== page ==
LOS ANGELES (AP) — Iron Eyes Cody,
the “Crying Indian” whose tearful face in
1970s television commercials became a
powerful symbol of the anti-littering
campaign, died Monday. He was in his 80s
or early 90s.
Cody died of natural causes at 1:30 p.m.
PST in his home in the Los Feliz section of Los Angeles, police spokesman
Ed Funes said.
Cody, whose acting credits date back to silent movies and include dozens of
films and television shows, was best known for the ads from the group Keep
America Beautiful that showed him shedding a single tear as he watched
He was born in Oklahoma, but the exact date of birth wasn’t known.
Reference books give various dates, from 1904 to 1915. Based on his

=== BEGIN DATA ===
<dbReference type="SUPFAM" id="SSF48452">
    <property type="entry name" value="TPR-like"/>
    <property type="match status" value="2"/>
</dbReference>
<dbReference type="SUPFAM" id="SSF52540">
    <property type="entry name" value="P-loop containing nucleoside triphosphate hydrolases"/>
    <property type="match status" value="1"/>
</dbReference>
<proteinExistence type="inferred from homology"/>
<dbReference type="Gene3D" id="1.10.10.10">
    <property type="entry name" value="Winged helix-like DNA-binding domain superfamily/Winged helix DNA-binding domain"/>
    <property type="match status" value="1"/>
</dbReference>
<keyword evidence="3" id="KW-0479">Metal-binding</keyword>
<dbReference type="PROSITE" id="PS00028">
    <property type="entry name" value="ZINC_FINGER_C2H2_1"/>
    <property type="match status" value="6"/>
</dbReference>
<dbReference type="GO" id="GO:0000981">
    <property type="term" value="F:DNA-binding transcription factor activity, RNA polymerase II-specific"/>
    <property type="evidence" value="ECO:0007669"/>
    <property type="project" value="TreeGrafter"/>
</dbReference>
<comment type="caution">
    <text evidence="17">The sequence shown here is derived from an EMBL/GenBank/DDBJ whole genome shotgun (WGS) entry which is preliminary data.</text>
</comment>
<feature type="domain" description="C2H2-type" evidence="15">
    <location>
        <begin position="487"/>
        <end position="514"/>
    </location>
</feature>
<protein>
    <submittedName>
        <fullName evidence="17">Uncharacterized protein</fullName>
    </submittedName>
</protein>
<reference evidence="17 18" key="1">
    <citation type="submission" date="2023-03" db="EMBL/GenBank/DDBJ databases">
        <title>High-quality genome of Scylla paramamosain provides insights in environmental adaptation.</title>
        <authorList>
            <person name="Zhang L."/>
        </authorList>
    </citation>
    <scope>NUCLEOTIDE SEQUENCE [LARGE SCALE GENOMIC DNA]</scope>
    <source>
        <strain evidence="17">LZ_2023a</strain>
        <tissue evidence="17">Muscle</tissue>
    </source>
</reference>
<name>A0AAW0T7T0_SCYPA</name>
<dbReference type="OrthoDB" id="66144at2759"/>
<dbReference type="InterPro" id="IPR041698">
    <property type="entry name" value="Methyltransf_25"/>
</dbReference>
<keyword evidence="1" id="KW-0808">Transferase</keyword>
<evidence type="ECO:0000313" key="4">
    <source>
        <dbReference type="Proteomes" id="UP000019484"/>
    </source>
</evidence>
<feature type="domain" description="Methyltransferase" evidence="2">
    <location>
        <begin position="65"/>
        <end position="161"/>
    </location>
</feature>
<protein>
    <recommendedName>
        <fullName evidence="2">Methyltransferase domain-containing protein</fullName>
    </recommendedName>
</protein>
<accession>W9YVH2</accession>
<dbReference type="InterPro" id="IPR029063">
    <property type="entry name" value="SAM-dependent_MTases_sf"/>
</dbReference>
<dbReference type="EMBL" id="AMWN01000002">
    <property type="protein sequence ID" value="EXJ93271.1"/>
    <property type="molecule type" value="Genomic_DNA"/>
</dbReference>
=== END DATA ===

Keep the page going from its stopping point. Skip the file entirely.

credits, his most likely date of birth was 1907.
Cody followed his Cherokee Indian father, Thomas Long Plume, as a
performer in circuses and Wild West shows and made his first film
appearance as an extra in the 1919 silent “Back to God’s Country.”
Cody went on to appear in more than 80 films in Indian roles; often his
character was listed as simply “Indian,” “Indian Chief” or “Indian Joe.” In one
film, “Perils of Nyoka” in 1942, he had an uncredited role as “Arab.”
His other credits included “Sitting Bull” in 1954, “The Great Sioux
Massacre” in 1965, “Nevada Smith” in 1966, “A Man Called Horse” in
1970 and “Ernest Goes to Camp” in 1987.
Cody also served as a technical adviser on Native American matters in films.
In television, he had guest appearances on “Bonanza,” “Gunsmoke” and